Staying in one place for very long is, to some people, akin to no longer breathing. For those serial movers, those wandering souls who can’t stay still, belongings are pared down until all that remains can be carried in through the front door by a single set of arms.
Design student Naty Moskovich understands the wanderers. He set out to explore whether a suite of furniture could be broken down into its bare essentials and made of easy-to-assemble and disassemble components.
The resulting objects are known collectively as Movable Presence: a sofa, small table, bench, chair and shelves made of simple trestles and flat surfaces, all held together with brightly colored ratchet bands.
By removing the essential forms of these familiar objects and turning them into collapsible puzzle-like furnishings, Moskovich makes it possible for perpetual relocaters to own their own furniture – something many give up after the first few difficult moves.
But the crux of the project is its modular nature. If one piece is lost, broken or stained beyond repair, you simply find an object of similar dimensions and replace it. The shelves can consist of old cabinet doors; the tabletop can be a found scrap of pegboard or even an old microwave oven. The key here is to keep things light, collapsible and able to be moved on a moment’s notice.
Here’s a statement about this design from Moskovitch:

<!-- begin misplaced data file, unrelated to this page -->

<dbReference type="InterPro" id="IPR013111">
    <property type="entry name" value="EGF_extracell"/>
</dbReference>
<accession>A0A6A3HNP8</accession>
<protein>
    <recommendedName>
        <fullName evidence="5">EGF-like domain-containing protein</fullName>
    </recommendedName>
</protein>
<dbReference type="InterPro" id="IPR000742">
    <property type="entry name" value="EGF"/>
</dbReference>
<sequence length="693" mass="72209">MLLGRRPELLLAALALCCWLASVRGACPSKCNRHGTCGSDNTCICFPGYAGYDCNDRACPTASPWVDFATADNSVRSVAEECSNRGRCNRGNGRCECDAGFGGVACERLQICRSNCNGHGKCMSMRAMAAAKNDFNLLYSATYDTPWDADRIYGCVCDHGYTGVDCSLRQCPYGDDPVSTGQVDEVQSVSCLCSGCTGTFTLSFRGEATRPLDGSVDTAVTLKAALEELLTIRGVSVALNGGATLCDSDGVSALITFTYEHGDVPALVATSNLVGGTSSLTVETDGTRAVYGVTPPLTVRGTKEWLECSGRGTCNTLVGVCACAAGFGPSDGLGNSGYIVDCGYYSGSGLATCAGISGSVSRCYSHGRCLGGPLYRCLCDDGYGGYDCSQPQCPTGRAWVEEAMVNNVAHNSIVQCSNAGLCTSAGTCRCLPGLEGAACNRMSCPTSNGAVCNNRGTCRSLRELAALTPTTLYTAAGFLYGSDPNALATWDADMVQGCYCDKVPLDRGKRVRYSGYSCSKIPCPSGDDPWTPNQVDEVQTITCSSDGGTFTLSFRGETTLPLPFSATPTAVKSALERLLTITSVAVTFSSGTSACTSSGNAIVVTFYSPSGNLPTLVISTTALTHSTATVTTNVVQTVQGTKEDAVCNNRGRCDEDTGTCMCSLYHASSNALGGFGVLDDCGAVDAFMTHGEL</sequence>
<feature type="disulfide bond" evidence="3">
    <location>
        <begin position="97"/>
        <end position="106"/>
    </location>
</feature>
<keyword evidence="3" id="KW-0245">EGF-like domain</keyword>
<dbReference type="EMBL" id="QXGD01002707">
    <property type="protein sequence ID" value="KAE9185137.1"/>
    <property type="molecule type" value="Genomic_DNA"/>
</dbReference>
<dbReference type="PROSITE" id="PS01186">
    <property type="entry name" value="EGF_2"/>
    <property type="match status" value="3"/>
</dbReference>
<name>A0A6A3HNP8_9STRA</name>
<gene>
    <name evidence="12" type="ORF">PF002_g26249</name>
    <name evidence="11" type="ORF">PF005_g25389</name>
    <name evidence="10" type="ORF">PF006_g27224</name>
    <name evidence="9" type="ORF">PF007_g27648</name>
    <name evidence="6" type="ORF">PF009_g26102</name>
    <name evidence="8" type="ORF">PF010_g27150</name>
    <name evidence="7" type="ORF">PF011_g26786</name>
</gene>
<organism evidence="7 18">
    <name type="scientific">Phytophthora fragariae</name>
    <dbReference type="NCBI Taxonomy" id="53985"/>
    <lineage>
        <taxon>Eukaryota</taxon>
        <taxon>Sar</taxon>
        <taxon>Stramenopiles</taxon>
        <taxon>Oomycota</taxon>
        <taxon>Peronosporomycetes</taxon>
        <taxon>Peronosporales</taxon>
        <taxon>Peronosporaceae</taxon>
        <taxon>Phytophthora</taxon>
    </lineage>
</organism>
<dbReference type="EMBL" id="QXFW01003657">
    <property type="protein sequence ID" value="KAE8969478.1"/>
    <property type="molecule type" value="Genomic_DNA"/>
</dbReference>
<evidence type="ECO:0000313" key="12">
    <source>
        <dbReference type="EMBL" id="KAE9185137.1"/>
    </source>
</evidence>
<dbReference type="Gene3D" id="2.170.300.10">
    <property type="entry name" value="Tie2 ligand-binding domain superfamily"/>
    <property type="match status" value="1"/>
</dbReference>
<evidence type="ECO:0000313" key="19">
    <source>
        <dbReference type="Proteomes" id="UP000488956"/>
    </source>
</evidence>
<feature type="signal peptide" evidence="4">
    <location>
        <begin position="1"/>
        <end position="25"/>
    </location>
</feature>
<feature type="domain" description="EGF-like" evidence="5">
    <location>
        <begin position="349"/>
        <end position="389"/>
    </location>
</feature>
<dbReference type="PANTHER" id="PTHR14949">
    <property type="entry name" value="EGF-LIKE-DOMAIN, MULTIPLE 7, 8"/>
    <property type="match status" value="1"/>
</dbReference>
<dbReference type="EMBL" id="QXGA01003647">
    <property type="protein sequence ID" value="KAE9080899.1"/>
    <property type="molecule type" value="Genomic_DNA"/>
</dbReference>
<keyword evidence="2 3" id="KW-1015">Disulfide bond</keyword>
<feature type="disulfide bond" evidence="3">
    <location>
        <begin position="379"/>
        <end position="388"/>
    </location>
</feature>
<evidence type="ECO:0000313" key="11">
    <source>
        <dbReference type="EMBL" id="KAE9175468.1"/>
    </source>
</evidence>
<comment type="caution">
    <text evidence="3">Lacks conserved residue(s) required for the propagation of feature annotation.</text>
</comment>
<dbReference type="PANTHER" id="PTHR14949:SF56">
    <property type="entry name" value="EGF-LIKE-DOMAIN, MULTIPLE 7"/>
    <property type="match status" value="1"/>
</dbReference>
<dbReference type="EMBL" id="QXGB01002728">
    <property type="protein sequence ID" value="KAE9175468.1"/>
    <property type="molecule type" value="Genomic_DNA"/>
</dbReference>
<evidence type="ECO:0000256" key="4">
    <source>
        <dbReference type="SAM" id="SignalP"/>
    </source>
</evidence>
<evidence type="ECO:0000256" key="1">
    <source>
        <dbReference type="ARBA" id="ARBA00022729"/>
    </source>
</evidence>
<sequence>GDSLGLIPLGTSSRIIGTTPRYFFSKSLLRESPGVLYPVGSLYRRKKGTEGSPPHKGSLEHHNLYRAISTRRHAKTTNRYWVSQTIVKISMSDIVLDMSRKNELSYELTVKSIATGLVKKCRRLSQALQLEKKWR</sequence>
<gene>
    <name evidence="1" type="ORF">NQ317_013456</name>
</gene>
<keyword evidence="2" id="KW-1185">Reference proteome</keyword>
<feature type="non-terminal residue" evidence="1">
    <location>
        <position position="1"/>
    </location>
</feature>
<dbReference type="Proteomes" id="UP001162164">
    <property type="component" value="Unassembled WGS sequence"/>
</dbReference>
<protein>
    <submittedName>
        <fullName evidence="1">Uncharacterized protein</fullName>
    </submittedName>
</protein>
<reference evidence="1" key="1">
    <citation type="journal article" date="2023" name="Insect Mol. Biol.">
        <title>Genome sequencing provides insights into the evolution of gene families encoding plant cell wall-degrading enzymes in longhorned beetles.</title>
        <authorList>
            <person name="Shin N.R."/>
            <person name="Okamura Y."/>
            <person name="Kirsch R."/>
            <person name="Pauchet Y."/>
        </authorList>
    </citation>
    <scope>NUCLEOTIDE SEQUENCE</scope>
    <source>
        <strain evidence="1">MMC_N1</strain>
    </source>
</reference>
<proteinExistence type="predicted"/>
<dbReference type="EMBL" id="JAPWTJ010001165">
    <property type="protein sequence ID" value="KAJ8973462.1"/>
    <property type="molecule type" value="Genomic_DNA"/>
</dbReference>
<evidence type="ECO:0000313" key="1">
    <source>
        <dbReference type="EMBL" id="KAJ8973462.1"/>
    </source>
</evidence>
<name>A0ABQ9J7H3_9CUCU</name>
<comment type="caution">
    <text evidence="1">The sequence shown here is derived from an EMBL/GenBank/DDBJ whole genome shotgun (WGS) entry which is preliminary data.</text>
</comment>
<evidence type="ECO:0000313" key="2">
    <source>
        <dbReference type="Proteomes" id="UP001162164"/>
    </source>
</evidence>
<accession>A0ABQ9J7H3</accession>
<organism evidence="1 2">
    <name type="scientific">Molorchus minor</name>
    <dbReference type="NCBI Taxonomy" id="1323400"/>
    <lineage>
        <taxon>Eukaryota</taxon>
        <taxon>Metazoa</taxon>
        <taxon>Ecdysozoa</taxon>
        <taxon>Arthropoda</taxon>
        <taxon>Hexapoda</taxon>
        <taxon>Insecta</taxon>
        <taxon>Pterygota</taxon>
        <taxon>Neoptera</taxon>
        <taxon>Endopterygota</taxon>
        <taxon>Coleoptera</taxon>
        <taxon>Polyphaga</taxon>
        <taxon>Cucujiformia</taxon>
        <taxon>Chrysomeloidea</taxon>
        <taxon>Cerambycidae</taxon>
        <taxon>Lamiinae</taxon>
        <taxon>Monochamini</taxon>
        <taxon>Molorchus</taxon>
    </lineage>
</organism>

“collapsible state – this used to be a living room our contemporary style of living forces us to rethink our surrounding. the virtual digital environment makes our physical neighborhood as big as the whole world, and our possibilities for being is as endless as the web. this international state penetrates our physical surrounding and makes our lives more dynamic than ever before. our personal belongings are becoming things that we need to move occasionally from home to home. we move between apartments, cities, states and even continents. following our international life style, one day we are here, and in the other we live far far away. sometimes it seems that our possessions are defined by the size of the moving van or the container we need to move our self, and by that our ‘moving foot print’ is more important than our ‘present foot print’. what happens to our belongings that fail to move with us? can they keep on existing? can a non-collapsible sofa still exist in the contemporary life style? and what will be the life span of a non-collapsible chair, one that will just take too much space in the moving van? the non-movable items will probably find their way out to the garbage, and the movable items will be packed into the moving van and will stay with us in our next living environments. some companies understood this fact long time ago, and are producing furniture items that will only last for a short while, as they understand that our presence in a specific place is only temporary. ‘movable presence’ is a study of the range of personal necessities and surrounding objects in the contemporary life style, that is always on the move, stopping at certain points called home, but keeps on moving to the next ‘home’ in a short while. in this state of constant moving, the moment of packing is as important as the time of being. “